Trey Smith, who was CTO of Cable and Wireless International back in 2001-2, and my boss there, died of lung cancer in September. I have only recently discovered this as we had not remained in touch.
Here is the obituary notice from the Rappahannock Times.
"Died September 27, 2007
Theoren P. "Trey" Smith III, 53, of Great Falls, a physicist, died at home Sept. 27. He had lung cancer. Friends may call Oct. 5, from 7 to 9 p.m., at the family home.
Services will be held Oct. 6 at 11 a.m. at Reston Bible Church in Reston. Burial will be in East Aurora, N.Y. Dr. Smith was born Sept. 1, 1954, in Denver, Colo., to Kitty Smith and the late Theoren P.L. Smith. He held a Ph.D. and worked for a science and technology company.
Survivors include his wife, Kathy Smith; three daughters, Kristen, Julia and Kimberly Smith; a son, Theoren Smith; two brothers, Mark Smith and Nate Smith; and a sister, Susan S. Kranz.
Memorials may be sent to Johns Hopkins Medicine, Trey and Kathy Smith Lung Cancer Research Endowment, The Harry and Jeanette Weinberg Building, 401 N. Broadway, #121, Baltimore, MD 21231 or online at www.hopkinskimmelcancercenter.org/contributions.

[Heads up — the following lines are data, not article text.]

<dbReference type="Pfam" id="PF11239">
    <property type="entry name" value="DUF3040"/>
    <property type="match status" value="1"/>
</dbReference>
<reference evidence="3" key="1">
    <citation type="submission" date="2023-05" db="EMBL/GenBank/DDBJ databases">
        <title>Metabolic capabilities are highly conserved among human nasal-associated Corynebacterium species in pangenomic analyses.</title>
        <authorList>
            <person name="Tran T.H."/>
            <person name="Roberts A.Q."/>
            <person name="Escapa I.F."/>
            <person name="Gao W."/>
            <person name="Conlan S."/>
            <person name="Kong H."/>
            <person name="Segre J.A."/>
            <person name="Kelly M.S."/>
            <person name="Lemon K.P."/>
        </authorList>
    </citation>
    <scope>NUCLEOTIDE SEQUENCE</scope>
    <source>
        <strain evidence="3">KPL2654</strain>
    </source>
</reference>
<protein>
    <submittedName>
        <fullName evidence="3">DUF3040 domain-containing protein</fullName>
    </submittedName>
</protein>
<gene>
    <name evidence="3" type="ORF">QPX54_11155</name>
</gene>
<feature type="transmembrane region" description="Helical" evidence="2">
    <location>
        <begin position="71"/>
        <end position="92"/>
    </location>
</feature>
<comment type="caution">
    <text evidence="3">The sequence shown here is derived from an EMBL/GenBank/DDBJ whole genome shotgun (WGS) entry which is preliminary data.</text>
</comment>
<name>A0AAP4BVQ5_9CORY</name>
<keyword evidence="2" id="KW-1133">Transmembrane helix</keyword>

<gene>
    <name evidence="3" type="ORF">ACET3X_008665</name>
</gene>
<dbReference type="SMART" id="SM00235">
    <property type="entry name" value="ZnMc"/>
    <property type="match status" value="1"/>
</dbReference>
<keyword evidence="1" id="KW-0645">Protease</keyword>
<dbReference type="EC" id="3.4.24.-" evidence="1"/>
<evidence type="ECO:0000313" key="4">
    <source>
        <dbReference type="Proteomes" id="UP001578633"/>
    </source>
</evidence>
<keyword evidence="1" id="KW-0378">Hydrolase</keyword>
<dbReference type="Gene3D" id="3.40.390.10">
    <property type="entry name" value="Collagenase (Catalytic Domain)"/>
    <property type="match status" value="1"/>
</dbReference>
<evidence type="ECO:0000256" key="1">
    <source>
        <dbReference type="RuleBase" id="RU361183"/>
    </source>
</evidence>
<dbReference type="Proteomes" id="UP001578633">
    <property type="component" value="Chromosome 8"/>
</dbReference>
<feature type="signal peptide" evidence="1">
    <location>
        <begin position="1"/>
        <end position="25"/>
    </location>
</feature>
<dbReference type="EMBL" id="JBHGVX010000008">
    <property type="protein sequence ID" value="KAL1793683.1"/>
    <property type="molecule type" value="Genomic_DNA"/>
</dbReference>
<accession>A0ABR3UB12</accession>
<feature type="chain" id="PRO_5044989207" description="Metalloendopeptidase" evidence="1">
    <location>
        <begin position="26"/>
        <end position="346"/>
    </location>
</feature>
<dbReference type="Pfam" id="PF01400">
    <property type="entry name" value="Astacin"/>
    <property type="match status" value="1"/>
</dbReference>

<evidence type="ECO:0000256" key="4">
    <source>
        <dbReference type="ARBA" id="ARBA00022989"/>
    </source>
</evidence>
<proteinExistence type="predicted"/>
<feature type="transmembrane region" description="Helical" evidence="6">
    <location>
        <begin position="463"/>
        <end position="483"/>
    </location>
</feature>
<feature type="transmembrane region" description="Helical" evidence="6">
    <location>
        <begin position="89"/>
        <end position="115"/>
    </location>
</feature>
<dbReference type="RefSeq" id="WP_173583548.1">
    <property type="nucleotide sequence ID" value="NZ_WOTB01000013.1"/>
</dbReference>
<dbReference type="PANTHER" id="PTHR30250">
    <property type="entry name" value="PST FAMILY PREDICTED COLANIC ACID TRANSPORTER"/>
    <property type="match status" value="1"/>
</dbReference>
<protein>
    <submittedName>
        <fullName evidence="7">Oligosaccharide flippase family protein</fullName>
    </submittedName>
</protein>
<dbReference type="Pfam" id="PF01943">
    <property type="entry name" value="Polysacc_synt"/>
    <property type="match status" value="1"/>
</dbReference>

Arrangements are by Adams-Green Funeral Home of Herndon."
Trey had been headhunted into C&W from the US Internet company Roadrunner, where he had been CTO. His style was avuncular and 'presidential' in the US executive sense. His public persona was extravert, gregarious and 'in charge' and he looked a million dollars in a smart suit. He was Republican through and through, and had been a navy submariner, of which he was very proud.
What Trey was not good at was the kind of machiavellian corporate politics which some English companies excel in, including C&W. Although appointed CTO, the job in reality was to fix the IT which had been outsourced - in a mess - to IBM. Trey could never accept his de facto role as CIO and fought continuously to acquire the network technology organisation. This was never going to happen.
I was VP for systems architecture reporting into Trey during this period, and along with my colleagues found it was not easy trying to do our jobs against the background of such a bitter turf war. And then as C&W International turned into a slow-motion train wreck, we got to spend most of our time downsizing the Office of Technology from around 2,000 people to less than 300. Not the most pleasant experience of any of our lives.
Trey left C&W before it collapsed into Chapter 11 in 2003, the Office of Technology being abolished. He moved on to various senior roles in the US R&D organisation SAIC, from whence this recent interview (here).
He was a very generous man, and both Clare and myself were shocked to hear of his death.